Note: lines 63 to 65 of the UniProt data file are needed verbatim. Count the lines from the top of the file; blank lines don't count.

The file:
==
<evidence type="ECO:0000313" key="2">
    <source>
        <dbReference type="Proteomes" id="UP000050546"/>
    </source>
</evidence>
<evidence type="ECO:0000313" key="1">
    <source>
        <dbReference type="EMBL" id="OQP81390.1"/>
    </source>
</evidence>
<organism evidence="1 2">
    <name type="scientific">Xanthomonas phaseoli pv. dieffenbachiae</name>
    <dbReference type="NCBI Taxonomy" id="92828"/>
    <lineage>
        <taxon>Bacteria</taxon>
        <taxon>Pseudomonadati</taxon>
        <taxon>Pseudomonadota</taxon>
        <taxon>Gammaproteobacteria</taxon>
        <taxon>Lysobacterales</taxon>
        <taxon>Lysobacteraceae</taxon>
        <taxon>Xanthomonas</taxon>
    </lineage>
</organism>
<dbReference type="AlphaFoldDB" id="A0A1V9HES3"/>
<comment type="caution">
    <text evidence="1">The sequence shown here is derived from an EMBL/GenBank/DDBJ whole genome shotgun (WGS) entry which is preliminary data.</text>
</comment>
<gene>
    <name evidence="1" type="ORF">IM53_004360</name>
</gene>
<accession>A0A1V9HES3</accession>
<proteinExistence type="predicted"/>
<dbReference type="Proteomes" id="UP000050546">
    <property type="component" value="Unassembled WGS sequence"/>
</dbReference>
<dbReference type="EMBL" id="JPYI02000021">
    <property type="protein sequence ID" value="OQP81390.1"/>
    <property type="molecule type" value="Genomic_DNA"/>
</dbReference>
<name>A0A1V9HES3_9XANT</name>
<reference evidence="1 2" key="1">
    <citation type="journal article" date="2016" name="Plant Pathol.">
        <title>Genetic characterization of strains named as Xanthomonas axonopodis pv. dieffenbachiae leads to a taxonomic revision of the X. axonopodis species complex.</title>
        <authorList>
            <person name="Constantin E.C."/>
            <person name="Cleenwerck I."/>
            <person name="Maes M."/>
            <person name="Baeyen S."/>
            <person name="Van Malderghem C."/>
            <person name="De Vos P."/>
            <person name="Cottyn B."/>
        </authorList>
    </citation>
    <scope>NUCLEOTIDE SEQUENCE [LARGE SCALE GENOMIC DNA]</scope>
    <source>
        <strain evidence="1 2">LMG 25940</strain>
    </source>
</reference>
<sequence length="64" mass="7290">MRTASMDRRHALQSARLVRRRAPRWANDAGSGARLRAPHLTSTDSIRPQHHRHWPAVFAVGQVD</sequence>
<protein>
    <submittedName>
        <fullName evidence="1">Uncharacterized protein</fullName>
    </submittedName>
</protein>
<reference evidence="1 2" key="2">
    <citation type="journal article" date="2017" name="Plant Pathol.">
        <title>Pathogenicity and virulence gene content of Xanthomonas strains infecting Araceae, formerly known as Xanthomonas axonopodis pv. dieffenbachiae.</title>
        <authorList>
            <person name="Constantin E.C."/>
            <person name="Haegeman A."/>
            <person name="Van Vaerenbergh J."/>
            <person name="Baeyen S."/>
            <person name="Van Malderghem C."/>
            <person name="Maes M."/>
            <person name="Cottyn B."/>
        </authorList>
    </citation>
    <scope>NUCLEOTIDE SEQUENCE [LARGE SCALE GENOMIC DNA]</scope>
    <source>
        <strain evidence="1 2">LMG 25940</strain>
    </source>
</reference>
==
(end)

    </submittedName>
</protein>
<reference evidence="1 2" key="2">